Greta Bradman joined the Zephyr Quartet in two main items tonight. Firstly a piece called ‘The Twilight of Disquietude’, music composed by Natalie Williams [an Australian composer based in the USA], and based on a poem by the early Australian writer, Christopher Brennan [1870-1921] who wrote extensively about his experience of Australia’s harsh and beautiful landscape. This piece linked the dawn of a burning summer day with the passion and intensity of love’s emotional fire. The turbulent feelings of love are an allegory for the real heat of nature’s own fire; the burning of a hot summer sun.  A few lines:-

Surely my heart the heavens at last

shall storm with fiery orisons,

and know, enthron’ed in the vast,

the fervid peace of molten suns.

The flame that feeds upon my heart

fades or flares, by wild winds controll’d:


Later in the program, Greta sang a series of ‘short songs’ under the title of ‘Sea Chronicles’, music composed by Paul Stanhope. This was a ‘song cycle’ for soprano and string quartet, which celebrates the various dimensions of our coastal environment. The texts and lyrics are all from works by Australian poets, and have been selected to emphasise the celebrative and reflective qualities of the sea, presenting generally, images or pictures of the sea, for contemplation, and they allowed Greta to use the full range and variations of her beautiful soprano voice in line with the diversity of the selected pieces. The extracts of the writings, and the poets used were Victor Daley [The Nightingale], Rex Ingamellis [Sea Chronicles], George Essex Evans [By The Sea], Elizabeth Riddell [Lifesaver], Adam Lindsay Gordon, whose cottage I was looking at in Ballarat last weekend [The Swimmer], and an Anonymous untitled piece about a man on a beach.  Probably the most ‘/dramatic’ of these was Riddell’s work – Paul Stanhope writes ‘The text of the central third movement, while also painting a vivid picture, has a stronger sense of narrative than the other texts; it plays out the drama of a Lifesaver who dies in the course of rescuing others. The Lifesaver can be viewed as a Christ-like figure [suggested by a veiled reference to the Bach chorale ‘O Sacred Head Sore Wounded’ in the central slow section] who sacrifices himself as an upholder of the Australian coastal lifestyle’. So ‘Sea Chronicles’ examines the notion of danger as being an essential part of the beauty and attraction of the sea. A few lines, this time from, ‘By The Sea’.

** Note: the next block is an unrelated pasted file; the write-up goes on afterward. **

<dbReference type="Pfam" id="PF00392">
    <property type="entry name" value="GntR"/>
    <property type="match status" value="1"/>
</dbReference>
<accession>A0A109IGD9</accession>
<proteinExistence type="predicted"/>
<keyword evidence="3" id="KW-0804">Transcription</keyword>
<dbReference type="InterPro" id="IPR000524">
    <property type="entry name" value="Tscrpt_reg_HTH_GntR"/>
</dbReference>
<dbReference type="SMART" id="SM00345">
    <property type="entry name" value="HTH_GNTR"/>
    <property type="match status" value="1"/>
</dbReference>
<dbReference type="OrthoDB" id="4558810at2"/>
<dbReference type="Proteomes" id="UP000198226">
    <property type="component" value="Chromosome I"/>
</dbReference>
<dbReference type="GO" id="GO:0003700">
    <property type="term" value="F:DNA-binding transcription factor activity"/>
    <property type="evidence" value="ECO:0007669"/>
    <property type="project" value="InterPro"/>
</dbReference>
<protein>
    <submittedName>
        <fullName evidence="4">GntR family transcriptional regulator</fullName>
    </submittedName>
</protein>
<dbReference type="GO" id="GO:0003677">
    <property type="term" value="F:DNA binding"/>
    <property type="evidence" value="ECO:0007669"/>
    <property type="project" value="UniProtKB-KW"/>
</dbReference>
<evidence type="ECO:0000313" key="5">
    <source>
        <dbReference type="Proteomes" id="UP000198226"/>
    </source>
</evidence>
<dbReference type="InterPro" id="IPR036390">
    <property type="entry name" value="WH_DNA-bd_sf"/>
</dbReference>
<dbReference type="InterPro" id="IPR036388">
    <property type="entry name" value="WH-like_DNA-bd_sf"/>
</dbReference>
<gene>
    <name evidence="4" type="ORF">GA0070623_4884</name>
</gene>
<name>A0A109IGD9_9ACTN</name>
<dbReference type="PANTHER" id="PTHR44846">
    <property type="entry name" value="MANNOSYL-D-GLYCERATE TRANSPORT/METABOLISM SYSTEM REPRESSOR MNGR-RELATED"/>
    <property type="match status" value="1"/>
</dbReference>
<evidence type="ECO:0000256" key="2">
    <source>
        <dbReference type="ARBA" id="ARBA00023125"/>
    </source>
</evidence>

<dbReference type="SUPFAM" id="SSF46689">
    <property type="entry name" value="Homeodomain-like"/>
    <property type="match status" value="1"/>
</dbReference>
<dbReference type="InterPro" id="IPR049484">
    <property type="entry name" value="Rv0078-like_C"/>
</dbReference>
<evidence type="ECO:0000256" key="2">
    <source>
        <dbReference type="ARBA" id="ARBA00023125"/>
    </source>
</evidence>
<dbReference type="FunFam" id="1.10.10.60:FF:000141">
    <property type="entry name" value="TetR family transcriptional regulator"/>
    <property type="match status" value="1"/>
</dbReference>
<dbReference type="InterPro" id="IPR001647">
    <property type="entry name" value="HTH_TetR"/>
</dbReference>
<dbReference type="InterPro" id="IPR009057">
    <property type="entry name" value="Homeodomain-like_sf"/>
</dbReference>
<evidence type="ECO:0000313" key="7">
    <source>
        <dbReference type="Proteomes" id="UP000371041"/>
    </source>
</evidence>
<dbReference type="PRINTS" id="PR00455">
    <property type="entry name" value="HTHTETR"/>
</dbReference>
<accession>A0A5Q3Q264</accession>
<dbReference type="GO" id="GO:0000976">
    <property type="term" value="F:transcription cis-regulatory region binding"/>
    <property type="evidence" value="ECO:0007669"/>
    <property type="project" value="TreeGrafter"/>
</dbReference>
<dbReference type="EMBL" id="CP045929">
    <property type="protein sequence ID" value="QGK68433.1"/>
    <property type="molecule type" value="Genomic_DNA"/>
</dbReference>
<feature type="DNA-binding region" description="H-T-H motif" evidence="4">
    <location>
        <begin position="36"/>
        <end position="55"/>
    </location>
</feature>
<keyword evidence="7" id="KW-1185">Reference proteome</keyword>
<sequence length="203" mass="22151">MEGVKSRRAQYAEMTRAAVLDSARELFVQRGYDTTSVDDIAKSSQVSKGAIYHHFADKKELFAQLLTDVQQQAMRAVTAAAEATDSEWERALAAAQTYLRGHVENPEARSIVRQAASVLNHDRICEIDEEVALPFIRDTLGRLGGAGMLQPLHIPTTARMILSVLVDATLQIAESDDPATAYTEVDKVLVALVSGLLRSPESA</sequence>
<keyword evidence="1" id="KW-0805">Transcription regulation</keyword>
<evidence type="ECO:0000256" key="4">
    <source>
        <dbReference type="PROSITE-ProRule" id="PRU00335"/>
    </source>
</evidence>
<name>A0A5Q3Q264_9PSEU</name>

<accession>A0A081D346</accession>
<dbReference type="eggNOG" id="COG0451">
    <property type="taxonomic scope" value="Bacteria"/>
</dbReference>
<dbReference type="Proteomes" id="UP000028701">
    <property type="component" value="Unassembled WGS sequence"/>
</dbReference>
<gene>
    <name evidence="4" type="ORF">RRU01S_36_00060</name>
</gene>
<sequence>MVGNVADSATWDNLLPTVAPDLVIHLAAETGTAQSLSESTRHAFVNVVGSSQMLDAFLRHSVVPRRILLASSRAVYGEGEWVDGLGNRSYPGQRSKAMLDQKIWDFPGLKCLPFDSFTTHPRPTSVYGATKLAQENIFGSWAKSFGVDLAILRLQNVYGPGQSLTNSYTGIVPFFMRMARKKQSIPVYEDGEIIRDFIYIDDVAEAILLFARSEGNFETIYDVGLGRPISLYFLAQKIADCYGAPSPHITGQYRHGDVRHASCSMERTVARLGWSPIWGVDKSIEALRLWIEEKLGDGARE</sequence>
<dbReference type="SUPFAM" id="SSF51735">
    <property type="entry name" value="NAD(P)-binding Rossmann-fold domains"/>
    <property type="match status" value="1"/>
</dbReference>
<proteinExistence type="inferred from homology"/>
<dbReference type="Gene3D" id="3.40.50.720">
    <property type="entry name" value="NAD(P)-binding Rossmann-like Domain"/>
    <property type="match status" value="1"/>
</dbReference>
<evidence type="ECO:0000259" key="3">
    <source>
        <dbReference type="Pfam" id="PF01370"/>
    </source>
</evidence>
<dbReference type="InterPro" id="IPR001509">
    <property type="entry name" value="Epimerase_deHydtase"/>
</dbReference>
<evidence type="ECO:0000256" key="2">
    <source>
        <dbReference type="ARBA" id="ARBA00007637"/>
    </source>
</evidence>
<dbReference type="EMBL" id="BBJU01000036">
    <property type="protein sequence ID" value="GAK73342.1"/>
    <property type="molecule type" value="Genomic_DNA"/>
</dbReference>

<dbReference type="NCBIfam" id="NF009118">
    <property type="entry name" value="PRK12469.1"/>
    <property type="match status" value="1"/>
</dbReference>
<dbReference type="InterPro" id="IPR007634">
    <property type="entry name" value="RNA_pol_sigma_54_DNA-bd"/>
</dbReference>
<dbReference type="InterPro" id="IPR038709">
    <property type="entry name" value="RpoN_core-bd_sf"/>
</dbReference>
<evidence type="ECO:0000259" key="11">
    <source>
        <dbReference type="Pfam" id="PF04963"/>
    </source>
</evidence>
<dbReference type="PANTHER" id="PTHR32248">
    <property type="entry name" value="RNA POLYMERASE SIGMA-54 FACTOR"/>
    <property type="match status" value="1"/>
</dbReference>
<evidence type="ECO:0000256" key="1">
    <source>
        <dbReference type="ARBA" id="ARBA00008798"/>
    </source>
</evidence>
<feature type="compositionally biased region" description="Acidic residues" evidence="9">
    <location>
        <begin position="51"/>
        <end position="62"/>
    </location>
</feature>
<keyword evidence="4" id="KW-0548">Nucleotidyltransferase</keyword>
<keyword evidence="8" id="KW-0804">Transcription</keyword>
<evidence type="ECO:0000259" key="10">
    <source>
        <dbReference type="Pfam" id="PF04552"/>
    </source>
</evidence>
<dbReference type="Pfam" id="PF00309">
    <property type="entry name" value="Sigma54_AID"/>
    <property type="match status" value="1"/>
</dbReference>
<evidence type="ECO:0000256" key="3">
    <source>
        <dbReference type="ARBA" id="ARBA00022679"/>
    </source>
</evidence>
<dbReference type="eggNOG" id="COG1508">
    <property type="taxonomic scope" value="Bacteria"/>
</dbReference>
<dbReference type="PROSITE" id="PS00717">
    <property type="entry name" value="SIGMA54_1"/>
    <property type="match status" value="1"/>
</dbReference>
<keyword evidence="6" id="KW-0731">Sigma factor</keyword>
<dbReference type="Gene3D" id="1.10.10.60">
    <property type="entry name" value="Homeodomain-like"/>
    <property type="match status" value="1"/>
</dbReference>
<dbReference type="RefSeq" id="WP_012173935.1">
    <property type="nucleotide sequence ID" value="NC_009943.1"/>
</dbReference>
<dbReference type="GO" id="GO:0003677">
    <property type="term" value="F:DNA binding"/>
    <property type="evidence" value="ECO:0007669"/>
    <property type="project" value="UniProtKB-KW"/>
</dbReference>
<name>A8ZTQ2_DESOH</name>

Come, friend of solitude, to where

the low dark jetty meets the blaze

Of Sky and waters slumbering long,

Here let us dream while ocean plays

The mystic chants of golden days’.


Meanwhile, the music of the Zephyr Quartet was different – I loved in particular a piece called ‘Nautilus’, composed by Hilary Kleinig herself –  a piece written about the sea, its sounds and its beauty. As she says, it uses some of the more unusual sounds that string instruments can make  to produce a haunting landscape – the scraping sounds of a ship at sea, the cries of the seabirds, gulls, etc – quite an enthralling piece of ‘music’.  I was not so keen on another piece called ‘Windmill’ and composed by Stephen Whittingdon [Adelaide born composer and pianist, renowned for his performance of contemporary music  – very contemporary indeed was this piece]. In Australia, the windmill is a symbol of the human determination to survive in an inhospitable climate, of hope, courage and despair. The composition simply presents the continuous sounds of a windmill in operation – as it turns in the wind, pumping up life-giving water in the lonely and often desolate landscape.  The distinctive sounds of it creaking away, stopping occasionally, but always resuming as the breeze picks up again. I found it rather longer in duration than I would have preferred, with the ‘music’ almost becoming monotonous, and it was very difficult to know when the music had stopped, because of the natural stoppages of the windmill, as the wind dies down every now and then, the music hesitated also  – was that the end? Then the girls would start the cycle of creaking and revolving again. Gradually, the stoppages grew longer, and one realised, that eventually, the wind was going to stop altogether – at which point, the music stopped!  Contemporary, interesting, different.


The music of the Zephyr Quarter did interest me enough, to purchase a copy of their CD on the way out. Yes, I would play the occasional track on my Sunday show, but not the ‘Windmill’ – actually, it wasn’t on the CD, but ‘Nautilus’ was, the impetus to purchase!